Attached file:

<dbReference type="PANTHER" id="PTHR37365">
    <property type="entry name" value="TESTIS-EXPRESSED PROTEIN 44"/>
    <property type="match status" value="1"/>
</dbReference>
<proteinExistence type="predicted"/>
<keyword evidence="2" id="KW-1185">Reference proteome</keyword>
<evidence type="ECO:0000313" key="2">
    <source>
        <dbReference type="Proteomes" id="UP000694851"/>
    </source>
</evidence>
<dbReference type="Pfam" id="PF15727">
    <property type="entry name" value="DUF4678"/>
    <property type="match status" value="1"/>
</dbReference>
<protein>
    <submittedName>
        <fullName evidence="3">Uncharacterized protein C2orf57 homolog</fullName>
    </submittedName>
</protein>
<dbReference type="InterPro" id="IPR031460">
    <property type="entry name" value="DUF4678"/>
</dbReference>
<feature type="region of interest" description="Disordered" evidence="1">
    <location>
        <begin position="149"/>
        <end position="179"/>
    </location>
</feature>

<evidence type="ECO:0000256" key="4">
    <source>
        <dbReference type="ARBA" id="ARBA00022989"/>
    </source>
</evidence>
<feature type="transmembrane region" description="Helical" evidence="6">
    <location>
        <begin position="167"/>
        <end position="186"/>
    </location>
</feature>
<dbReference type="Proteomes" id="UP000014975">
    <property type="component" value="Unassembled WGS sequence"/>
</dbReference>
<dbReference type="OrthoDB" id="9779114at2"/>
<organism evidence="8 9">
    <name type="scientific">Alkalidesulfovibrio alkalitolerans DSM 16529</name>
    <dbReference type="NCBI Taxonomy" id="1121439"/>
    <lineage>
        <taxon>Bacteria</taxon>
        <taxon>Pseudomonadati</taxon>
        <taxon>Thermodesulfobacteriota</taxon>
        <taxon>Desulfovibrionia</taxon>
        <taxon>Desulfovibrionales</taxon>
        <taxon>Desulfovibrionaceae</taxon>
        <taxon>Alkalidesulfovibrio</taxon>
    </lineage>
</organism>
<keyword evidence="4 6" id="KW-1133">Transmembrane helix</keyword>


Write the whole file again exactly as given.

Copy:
<dbReference type="PANTHER" id="PTHR37365">
    <property type="entry name" value="TESTIS-EXPRESSED PROTEIN 44"/>
    <property type="match status" value="1"/>
</dbReference>
<proteinExistence type="predicted"/>
<keyword evidence="2" id="KW-1185">Reference proteome</keyword>
<evidence type="ECO:0000313" key="2">
    <source>
        <dbReference type="Proteomes" id="UP000694851"/>
    </source>
</evidence>
<dbReference type="Pfam" id="PF15727">
    <property type="entry name" value="DUF4678"/>
    <property type="match status" value="1"/>
</dbReference>
<protein>
    <submittedName>
        <fullName evidence="3">Uncharacterized protein C2orf57 homolog</fullName>
    </submittedName>
</protein>
<dbReference type="InterPro" id="IPR031460">
    <property type="entry name" value="DUF4678"/>
</dbReference>
<feature type="region of interest" description="Disordered" evidence="1">
    <location>
        <begin position="149"/>
        <end position="179"/>
    </location>
</feature>

<evidence type="ECO:0000256" key="4">
    <source>
        <dbReference type="ARBA" id="ARBA00022989"/>
    </source>
</evidence>
<feature type="transmembrane region" description="Helical" evidence="6">
    <location>
        <begin position="167"/>
        <end position="186"/>
    </location>
</feature>
<dbReference type="Proteomes" id="UP000014975">
    <property type="component" value="Unassembled WGS sequence"/>
</dbReference>
<dbReference type="OrthoDB" id="9779114at2"/>
<organism evidence="8 9">
    <name type="scientific">Alkalidesulfovibrio alkalitolerans DSM 16529</name>
    <dbReference type="NCBI Taxonomy" id="1121439"/>
    <lineage>
        <taxon>Bacteria</taxon>
        <taxon>Pseudomonadati</taxon>
        <taxon>Thermodesulfobacteriota</taxon>
        <taxon>Desulfovibrionia</taxon>
        <taxon>Desulfovibrionales</taxon>
        <taxon>Desulfovibrionaceae</taxon>
        <taxon>Alkalidesulfovibrio</taxon>
    </lineage>
</organism>
<keyword evidence="4 6" id="KW-1133">Transmembrane helix</keyword>